Google & Android

Google wants to fix Android’s update problem (no, really!) with Project Treble

Google wants to fix Android’s update problem (no, really!) with Project Treble
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Since time immemorial, the Android ecosystem has made quickly updating an operating system across devices seem like an impossible task. Google releases a new version of Android, and while Nexus and Pixel devices get updated, other Android OEMs mostly shrug their shoulders and go about their business.

If users are lucky, they might get an OS update six months down the line, at which point Google has already moved on to an even newer version of Android. Ahead of Google I/O, Google has just dropped a bombshell of a blog post that promises, for real this time, that it is finally doing something about Android’s update problems.

“Project Treble” is a plan to modularise the Android OS, separating the OS framework code from “vendor specific” hardware code. In theory, this change would allow for a new Android update to be flashed on a device without any involvement from the silicon vendor.

Google calls it “the biggest change to the low-level system architecture of Android to date,” and it’s already live on the Google Pixel’s Android O Developer Preview.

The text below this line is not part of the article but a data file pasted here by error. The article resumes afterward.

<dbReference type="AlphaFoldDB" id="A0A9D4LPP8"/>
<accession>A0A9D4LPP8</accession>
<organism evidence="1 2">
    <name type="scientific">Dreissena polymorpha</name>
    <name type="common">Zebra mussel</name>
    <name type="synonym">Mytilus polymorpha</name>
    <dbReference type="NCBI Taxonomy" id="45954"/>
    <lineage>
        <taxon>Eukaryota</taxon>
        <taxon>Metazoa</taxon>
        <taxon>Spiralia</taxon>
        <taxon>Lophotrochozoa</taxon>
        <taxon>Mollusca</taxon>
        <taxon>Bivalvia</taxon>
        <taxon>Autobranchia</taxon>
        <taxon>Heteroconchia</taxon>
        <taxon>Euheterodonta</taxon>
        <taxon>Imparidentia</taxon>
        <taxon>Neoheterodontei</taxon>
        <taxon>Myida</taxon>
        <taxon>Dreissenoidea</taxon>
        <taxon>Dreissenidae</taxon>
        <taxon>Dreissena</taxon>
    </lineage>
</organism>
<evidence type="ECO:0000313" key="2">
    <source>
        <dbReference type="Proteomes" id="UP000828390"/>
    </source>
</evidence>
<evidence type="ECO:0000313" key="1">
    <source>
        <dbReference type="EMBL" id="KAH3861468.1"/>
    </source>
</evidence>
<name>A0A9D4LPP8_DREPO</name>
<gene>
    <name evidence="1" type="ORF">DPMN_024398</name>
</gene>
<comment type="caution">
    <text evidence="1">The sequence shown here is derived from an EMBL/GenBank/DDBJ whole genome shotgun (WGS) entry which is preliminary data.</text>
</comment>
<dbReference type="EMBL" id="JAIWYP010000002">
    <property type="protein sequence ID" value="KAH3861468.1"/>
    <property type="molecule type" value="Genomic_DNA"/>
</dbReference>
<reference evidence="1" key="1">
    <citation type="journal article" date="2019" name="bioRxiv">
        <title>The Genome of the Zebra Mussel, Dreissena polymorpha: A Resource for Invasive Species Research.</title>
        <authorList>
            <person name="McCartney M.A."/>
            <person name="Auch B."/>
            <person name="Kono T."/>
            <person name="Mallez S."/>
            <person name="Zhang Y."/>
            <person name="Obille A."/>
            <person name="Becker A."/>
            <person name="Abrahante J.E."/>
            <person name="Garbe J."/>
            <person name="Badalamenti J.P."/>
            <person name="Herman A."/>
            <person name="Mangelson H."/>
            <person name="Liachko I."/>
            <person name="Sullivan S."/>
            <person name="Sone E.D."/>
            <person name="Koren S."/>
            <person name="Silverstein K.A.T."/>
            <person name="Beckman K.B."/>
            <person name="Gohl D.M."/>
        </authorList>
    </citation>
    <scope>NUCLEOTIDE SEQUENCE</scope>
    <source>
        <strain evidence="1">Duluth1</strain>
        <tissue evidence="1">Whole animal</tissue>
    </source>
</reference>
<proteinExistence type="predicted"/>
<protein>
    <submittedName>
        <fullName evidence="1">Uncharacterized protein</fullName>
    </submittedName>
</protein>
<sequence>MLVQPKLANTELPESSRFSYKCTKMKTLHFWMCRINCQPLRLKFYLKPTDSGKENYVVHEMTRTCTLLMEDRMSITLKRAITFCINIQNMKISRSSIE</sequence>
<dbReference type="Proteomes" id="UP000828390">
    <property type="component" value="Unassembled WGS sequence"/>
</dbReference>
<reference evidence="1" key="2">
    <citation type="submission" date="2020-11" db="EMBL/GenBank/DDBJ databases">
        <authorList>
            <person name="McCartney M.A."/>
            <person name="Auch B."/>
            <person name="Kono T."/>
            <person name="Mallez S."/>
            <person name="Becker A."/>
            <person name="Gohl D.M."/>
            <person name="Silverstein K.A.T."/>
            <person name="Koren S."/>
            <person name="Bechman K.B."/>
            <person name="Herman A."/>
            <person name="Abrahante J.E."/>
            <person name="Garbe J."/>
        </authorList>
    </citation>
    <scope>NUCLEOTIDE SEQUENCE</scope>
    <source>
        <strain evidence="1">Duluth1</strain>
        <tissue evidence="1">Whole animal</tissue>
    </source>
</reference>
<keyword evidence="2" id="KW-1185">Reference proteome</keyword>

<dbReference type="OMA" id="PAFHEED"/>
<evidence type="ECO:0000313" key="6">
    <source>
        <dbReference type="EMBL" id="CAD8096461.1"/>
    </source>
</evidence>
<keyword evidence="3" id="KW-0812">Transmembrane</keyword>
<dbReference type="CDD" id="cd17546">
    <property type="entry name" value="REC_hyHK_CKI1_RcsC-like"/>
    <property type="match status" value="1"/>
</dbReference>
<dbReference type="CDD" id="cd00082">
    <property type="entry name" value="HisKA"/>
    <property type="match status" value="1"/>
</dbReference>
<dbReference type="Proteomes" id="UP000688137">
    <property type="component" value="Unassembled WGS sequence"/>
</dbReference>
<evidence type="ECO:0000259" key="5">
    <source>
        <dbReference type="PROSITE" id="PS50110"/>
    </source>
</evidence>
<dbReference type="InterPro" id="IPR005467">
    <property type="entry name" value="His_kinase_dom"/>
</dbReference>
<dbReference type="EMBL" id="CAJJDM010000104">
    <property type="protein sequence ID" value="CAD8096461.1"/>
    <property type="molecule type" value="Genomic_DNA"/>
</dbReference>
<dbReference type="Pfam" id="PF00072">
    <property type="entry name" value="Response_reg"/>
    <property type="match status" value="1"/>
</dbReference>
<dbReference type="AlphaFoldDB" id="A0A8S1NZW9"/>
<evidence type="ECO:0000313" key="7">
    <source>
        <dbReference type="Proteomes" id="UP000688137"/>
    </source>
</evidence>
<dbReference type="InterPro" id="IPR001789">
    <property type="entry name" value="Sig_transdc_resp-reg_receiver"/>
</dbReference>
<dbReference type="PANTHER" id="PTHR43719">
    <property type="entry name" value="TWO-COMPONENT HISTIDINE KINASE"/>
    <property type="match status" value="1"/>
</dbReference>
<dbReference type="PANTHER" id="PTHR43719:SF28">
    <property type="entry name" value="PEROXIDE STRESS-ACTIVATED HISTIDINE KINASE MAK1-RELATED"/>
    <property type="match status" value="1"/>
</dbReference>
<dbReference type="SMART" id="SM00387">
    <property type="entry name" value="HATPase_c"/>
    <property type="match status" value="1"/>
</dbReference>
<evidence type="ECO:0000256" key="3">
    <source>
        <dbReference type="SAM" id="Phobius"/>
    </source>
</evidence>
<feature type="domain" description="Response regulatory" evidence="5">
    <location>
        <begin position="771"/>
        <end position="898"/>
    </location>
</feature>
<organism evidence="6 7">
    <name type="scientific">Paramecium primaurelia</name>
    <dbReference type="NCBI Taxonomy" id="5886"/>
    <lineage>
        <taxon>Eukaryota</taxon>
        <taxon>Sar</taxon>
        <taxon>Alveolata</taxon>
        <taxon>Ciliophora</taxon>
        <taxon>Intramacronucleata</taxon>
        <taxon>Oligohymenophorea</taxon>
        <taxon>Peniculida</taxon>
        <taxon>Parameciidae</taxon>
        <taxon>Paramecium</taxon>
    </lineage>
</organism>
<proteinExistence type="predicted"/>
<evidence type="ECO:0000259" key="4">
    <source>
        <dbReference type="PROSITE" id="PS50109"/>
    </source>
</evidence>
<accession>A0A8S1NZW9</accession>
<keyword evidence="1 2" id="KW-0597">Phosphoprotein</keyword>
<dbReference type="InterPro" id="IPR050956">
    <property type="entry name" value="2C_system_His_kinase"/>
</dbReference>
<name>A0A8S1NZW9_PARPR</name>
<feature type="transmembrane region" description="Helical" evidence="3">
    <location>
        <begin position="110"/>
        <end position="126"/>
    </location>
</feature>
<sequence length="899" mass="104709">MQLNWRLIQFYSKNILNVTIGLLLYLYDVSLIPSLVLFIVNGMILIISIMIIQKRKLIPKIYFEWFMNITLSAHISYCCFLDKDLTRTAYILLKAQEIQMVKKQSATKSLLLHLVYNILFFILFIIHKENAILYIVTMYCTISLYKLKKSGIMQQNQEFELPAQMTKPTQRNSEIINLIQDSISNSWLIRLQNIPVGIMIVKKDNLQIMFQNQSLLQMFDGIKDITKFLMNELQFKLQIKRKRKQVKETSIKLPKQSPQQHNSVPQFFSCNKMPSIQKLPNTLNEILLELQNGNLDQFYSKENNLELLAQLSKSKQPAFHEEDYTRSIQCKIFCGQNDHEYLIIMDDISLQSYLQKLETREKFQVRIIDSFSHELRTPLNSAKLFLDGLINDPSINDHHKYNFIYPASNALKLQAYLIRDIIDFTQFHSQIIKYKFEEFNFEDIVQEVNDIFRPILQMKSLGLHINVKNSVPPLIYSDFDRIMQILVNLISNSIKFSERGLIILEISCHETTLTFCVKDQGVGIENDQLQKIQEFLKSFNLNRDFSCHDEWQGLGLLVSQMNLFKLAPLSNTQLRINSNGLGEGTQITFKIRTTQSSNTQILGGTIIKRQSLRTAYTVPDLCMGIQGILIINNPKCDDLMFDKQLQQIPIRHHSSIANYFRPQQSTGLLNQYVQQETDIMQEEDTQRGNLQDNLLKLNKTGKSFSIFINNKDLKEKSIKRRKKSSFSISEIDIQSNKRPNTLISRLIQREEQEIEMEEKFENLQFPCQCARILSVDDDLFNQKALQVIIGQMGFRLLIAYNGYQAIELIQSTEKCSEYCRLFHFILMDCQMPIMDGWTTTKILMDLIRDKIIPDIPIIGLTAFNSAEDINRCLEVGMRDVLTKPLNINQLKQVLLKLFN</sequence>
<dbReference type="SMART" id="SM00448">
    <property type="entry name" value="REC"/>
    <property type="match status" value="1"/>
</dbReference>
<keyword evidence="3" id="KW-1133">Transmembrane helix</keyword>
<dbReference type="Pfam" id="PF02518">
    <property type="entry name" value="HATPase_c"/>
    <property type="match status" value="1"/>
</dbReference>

This is not a magic bullet that will solve all of Android’s update problems, however. After an update is released, Google lists three steps to creating an Android update:

1). Silicon manufacturers (Qualcomm, Samsung Exynos, etc) “modify the new release for their specific hardware” and do things like make sure drivers and power management will still work.

2). OEMs (Samsung, LG, HTC) step in and “modify the new release again as needed for their devices. ” This means making sure all the hardware works, rebranding Android with a custom skin, adding OEM apps, and modifying core parts of the Android OS to add special features like (before 7.0) multi-window support.

3). Carriers add more apps, more branding, and “test and certify the new release.”

Project Treble is only addressing “step 1.” Google and silicon manufacturers have finally created a stable “vendor interface” that the hardware and OS can plug into, a move we’ve suggested implementing in the past.

Just as Google has OEMs pass a “Compatibility Test Suite” (CTS) that ensures that third-party Android apps can run on their OS implementation, silicon vendors will now have a “Vendor Test Suite” (VTS) that ensures “forward compatibility of the vendor implementation.”

Google says that VTS-compliant vendors can “choose to deliver a new Android release to consumers by just updating the Android OS framework without any additional work required from the silicon manufacturers.”

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